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We must protect press freedoms

Last night, The Herald and our sister title the Sunday Herald were once again among the newspapers honoured for journalistic excellence at the Scottish Press Awards.

This annual celebration of the best of Scottish journalism is a precious reminder of the role reporters, writers, editors and photographers play in holding the powerful to account.

Most members of the public need little persuading of the value of a free press. The freedom for newspapers to break stories in the public interest that rock governments and board rooms, thereby forcing reform, is a crucially important guarantor of healthy democracy. Many believe journalists have been allowed to get out of control and it is well documented that some undeniably have. Nevertheless, the responsible majority in journalism should not be punished unfairly for the excesses of the few. At its best (and most of the time it is), the press is the instrument of the people, questioning authority, challenging complacency and frequently uncovering abuses in the public interest. It is no doubt for this reason polling shows the overwhelming majority of people do not favour politicians having the final say over press regulation.

Yet that is precisely what threatens. The new system of regulation underpinned by Royal Charter agreed by the three main Westminster parties last October effectively introduces the means for state control of the press. It is not the setting up of a powerful independent press regulation body that newspapers oppose, nor the fact that it could issue penalties of up to £1 million; victims of bad behaviour need swift and effective redress, and that is readily accepted. It is that it would be overseen by a body appointed by Privy Councillors (largely senior politicians) and that the whole system could be overridden by a two-thirds parliamentary majority.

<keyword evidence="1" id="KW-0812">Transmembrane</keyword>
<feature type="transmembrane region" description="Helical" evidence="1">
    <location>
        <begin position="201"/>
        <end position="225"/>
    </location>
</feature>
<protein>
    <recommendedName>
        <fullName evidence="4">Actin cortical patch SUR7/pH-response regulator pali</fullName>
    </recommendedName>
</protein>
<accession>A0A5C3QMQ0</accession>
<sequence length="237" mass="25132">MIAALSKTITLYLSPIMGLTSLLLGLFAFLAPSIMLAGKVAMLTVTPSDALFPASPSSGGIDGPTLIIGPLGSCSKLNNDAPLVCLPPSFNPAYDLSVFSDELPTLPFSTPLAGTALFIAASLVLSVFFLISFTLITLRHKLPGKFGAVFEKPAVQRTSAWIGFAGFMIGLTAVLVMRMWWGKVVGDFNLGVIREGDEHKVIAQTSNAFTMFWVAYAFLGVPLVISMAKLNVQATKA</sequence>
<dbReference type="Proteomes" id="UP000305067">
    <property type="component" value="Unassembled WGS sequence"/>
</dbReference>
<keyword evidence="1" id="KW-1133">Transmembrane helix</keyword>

Make no mistake, this poses a serious threat to free speech. Membership is supposedly "voluntary" but publications that did not join would face much higher legal costs going to court. It is not hard to see how newspapers, especially in the parts of the UK where financial margins are tight, could be cowed from publishing controversial information that is in the public interest.

A much better alternative is that discussed yesterday by Lord Black at the Scottish Newspaper Society. More than 90% of newspaper publishers across the UK have signed up to an Independent Press Standards Organisation. It would be markedly different from the Press Complaints Commission. The industry would have no control over appointments to it. It would have a firm basis in civil law, unlike the PCC, and powers to undertake investigations where there was evidence of a breakdown in ethical standards, with any paper found in breach at risk of being fined up to £1m.

This system, which effectively makes the Government's Royal Charter system redundant, answers public calls for a powerful, independent regulator able to act against transgressors, but upholds the crucial right to freedom of expression.

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